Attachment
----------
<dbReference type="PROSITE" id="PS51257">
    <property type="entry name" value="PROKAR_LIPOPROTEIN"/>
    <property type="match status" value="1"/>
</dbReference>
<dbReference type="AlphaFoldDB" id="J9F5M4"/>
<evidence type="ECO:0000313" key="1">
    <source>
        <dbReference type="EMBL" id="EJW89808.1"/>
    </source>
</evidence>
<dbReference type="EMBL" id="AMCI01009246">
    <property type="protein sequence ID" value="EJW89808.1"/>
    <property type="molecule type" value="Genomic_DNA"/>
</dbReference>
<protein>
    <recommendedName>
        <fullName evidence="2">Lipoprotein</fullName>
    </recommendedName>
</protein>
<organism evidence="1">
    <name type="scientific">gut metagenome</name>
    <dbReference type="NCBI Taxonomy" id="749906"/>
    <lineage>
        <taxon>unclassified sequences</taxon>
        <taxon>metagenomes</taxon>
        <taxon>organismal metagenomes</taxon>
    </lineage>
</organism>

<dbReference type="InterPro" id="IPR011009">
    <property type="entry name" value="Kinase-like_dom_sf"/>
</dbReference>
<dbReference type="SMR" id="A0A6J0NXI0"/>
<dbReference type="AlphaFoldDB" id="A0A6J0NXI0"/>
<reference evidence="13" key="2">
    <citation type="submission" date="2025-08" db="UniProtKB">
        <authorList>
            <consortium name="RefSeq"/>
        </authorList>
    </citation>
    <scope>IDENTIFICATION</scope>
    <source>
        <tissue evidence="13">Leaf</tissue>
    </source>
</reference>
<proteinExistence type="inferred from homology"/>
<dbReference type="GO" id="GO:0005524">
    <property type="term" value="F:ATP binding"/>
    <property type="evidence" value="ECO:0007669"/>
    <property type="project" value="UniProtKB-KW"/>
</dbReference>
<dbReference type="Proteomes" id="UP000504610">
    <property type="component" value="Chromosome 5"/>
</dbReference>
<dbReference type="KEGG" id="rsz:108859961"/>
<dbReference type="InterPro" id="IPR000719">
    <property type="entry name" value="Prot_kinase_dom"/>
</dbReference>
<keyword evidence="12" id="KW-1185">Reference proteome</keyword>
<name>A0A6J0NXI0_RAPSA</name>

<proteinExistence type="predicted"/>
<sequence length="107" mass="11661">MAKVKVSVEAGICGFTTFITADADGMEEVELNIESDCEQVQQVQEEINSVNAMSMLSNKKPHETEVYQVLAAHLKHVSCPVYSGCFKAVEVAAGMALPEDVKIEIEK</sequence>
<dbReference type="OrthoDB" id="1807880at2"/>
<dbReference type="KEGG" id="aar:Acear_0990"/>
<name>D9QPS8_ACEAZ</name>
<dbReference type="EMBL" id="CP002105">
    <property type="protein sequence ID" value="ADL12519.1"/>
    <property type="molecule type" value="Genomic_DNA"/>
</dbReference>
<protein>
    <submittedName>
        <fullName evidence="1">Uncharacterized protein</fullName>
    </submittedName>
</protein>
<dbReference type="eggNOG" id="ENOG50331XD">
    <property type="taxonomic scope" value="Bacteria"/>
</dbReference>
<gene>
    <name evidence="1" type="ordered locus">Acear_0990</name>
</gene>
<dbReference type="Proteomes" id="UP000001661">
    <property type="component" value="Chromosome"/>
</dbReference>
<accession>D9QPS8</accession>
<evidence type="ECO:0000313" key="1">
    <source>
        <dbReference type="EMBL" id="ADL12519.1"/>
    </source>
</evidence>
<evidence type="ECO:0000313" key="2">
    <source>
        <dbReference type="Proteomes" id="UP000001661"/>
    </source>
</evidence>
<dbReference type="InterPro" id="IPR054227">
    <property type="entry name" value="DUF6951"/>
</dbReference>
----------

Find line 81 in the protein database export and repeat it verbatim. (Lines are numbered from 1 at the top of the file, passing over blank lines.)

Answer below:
    <property type="component" value="Chromosome"/>